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Anesthesiology/Confused and scared about epidural experience


QUESTION: I recently gave birth to a little girl. The day I was in labor, the hospital seemed to be extremely busy. This caused several events that led to me looking into my medical records and doing some research. I am now very concerned about an epidural top-up I received. About 3 hours after the initial placement of my epidural, I requested a top-up due to one-sided pain relief. The CRNA entered the room and administered the medication (I was told it was ropivicaine) and ran out. About 10 seconds after the medication was administered, I remember feeling an intense head rush/dizziness. It was alarming at first, but went away very quickly. After that, I was very shaky and very tired, but chalked that up to normal epidural reactions and having been in labor for 12 hours. At this time, unbeknownst to me, my blood pressure dropped to 83/37, then wasn't checked again until 13 minutes later at 98/43, then 106/39. These readings were over the course of 15 minutes before a new IV bag was hung by the nurse, at which time they went up temporarily to 112/45, 120/50, then 20 minutes later back down to 108/45 & 98/55 with a very high pulse rate, then back down again to 105/38. After doing some research, I am extremely concerned that the epidural meds may have been injected into a blood vessel, explaining the head rush and severe bp drop. My baby's fetal heart tracing stayed consistent during the initial severe drops in bp (surprisingly), but as time went on she appeared, to me, to begin having late decelerations. This went on for almost two hours, so I am very scared. I want to know if this sounds like a case of vascular injection of epidural meds, and if this did possibly happen, what are the consequences to the baby when this occurs? Should something else have been done other than monitoring blood pressure and administering IV fluids? My blood pressure wasn't consistently monitored during this time. I was awake and aware, but suddenly very tired and shaky after the initial head rush. I had no fever and don't remember difficulty breathing until a couple of hours later, long after the top-up, I developed a low-grade fever and couldn't feel my diaphragm. I would greatly appreciate it if you could provide me with as much information as possible so that I can understand what may have happened.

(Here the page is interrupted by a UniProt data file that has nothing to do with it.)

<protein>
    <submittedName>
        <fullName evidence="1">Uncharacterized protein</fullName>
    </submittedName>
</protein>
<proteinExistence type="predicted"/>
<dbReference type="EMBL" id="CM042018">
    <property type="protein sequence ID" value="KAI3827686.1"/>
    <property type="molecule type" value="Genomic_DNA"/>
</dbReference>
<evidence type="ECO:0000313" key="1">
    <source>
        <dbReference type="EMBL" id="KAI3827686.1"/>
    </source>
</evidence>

ANSWER: I don't believe this is epidural administration of ropivacaine although it's certainly possible.
Some things to consider: did you have any block or just one sided? One sided block indicates epidural location.
Head rush is a non specific symptom- classic acute local anesthetic toxicity include numbess of lips and tongue, ringing in ears, and distinct metallic taste.  If you an epidural that was running for a long labor, over time the local anesthetic can build up in your blood as it is absorbed from the epidural space. This could result in toxic levels of local anesthetic over time and a "top up" dose can push you over the edge.  The drop in blood can be caused by numerous factors the most likely one being increased venous pooling of blood with a "top up" dose that leads to a lower blood pressure.  Local anesthetic toxicity does not typically result in late decelerations, other causes or more likely.